Child welfare official: 'No one could have predicted... tragic outcome'

Before Jordan Belliveau, Jr. was the subject of an Amber Alert, and then left either dying or dead in woods, caseworkers wrote reams detailing his family's apparent dysfunction.

However, agencies responsible for the foster system in Pinellas and Pasco counties said his mother, Charisse Stinson had never shown any "violent tendencies."

"No one could have predicted the behavior of the mother, and the tragic outcome," said April Lott, the CEO of Directions for Living, a sub-contractor tasked with providing case managers to study the homes and situations of about 3,000 foster children in Pinellas and Pasco Counties.  

Lott spoke at a Wednesday press conference, following the release of hundreds of pages of documents detailing the winding road Belliveau's parents traveled regain custody of their child.

The documents show Stinson and the boy's father, Jordan Belliveau, Sr. were given C's and D's in an evaluation for things like controlling impulses, putting their child's needs before their own, and planning for Jordan’s protection.

Belliveau had been in gangs. Jordan was once accidentally punched as her mother participated in a brawl.

"The case manager did what case managers do," said Lott. "They assess and identify barriers and begin to task-manage around those and begin to put in place how we can solve and resolve those."

Caseworkers had visited with Jordan's family eight times after he was reunited with his mother in late May. The final time, August 31, a day before she reported him missing, the caseworker did not order Jordan removed even though the mother was on the verge of being evicted, jobless and saying Jordan, Sr. was not helping enough.

"He believed based on his assessment and his relationship with Ms. Stinson that they had talked through the barriers and concerns that they had put a plan in place," said Lott.

In audio released of the court hearing that reunited Jordan with his parents, no one objected, except for a guardian ad litem, who wanted proof the mother, Charisse, had completed counseling.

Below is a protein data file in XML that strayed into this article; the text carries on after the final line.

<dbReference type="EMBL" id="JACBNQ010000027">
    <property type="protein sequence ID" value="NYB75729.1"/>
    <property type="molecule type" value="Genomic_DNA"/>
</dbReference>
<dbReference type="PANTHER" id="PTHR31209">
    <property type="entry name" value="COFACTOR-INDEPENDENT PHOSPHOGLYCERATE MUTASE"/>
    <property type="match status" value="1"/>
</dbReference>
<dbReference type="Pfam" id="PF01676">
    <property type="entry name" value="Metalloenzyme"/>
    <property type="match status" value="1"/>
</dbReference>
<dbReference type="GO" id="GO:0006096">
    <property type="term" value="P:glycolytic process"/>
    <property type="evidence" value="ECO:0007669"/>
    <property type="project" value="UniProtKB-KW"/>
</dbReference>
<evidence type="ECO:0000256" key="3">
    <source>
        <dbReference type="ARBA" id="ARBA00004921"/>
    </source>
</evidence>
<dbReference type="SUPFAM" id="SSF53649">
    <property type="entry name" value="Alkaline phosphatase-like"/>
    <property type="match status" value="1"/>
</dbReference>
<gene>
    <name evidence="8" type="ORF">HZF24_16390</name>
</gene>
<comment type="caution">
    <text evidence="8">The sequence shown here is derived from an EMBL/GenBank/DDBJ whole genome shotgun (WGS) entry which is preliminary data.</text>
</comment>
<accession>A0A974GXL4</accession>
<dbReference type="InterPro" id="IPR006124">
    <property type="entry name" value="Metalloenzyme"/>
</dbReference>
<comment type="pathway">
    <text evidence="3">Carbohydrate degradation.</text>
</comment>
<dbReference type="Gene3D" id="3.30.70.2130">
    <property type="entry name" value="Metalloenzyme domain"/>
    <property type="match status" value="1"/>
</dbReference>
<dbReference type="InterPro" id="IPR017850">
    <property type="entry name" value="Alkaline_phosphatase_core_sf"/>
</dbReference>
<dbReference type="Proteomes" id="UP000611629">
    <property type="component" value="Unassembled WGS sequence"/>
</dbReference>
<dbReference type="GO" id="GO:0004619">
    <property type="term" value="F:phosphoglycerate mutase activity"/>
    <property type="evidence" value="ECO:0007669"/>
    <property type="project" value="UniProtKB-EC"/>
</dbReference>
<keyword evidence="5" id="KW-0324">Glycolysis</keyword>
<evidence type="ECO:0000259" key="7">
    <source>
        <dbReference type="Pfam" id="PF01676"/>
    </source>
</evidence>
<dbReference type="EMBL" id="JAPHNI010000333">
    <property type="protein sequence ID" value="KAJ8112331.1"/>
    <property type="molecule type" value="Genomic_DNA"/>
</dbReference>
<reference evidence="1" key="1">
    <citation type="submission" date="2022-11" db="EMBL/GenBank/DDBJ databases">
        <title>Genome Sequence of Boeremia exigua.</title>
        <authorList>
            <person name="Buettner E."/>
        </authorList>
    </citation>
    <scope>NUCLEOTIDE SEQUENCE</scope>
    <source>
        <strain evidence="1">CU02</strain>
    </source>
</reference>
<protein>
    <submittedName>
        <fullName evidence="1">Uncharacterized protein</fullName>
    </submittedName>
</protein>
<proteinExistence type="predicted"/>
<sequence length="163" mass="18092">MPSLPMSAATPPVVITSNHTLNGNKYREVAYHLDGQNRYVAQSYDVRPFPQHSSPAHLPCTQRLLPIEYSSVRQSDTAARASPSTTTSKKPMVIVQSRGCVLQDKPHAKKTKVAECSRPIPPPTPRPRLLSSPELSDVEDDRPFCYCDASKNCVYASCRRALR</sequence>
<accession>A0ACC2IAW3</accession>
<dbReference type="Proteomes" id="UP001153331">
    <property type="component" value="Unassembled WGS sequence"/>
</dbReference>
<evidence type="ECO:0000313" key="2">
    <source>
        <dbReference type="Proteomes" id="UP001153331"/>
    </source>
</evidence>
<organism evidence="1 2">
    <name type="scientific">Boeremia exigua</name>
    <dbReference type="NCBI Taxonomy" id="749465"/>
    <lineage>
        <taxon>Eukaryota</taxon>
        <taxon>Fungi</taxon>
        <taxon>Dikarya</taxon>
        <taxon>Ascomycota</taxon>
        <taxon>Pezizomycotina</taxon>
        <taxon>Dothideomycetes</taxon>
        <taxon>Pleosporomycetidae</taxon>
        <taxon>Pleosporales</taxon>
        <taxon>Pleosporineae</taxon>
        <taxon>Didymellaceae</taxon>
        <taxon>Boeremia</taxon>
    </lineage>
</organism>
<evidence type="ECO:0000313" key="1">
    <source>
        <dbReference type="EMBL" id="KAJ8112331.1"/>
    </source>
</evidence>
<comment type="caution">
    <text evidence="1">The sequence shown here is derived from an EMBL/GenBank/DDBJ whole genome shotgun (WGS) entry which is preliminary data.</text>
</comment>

"What's the specific concern for this mother?" a magistrate can be heard asking the guardian ad litem, who a court-appointed worker responsible for a child's well-being.

"Well I don't know that the issues that she needed to go to counseling for have been addressed," the guardian ad litem responded.

The magistrate goes onto say, "without specifics, there are no safety concerns. The department proffered their concern was a lack of the background completion. I find the testimony of the mother that she made today regarding that alleviates that concern and that there is no safety risk to the child for overnights or reunification with the mother."

On June 11, the same magistrate recommended Jordan be reunited with his father as well. At the end of the hearing, the little boy can be heard saying, 'daddy." The magistrate wraps up by commending Jordan's family.

"Keep up the good work. Work really hard at whatever issues you're having, you know, to secure the future for yourself and your son," the magistrate said.

The child welfare agencies involved in this case said they were not told about an incident the day before where Largo Police filed battery charges against Jordan, Sr. for punching Charisse.

The court says the judge didn't know either.

The agencies were asked if the system failed Jordan.

"We did everything that we were, maybe not everything we were supposed to do, but the system provided the services," said Dr. Chris Card, of Eckerd Connects, DCF's contractor charged with overseeing the foster system in Pinellas, Pasco and Hillsborough Counties.

On average, Directions for Living says each of their caseworkers is responsible for 24 children.

Ideally, they say that number would be only 15 to 17.

DCF began a comprehensive review of the situation on Wednesday.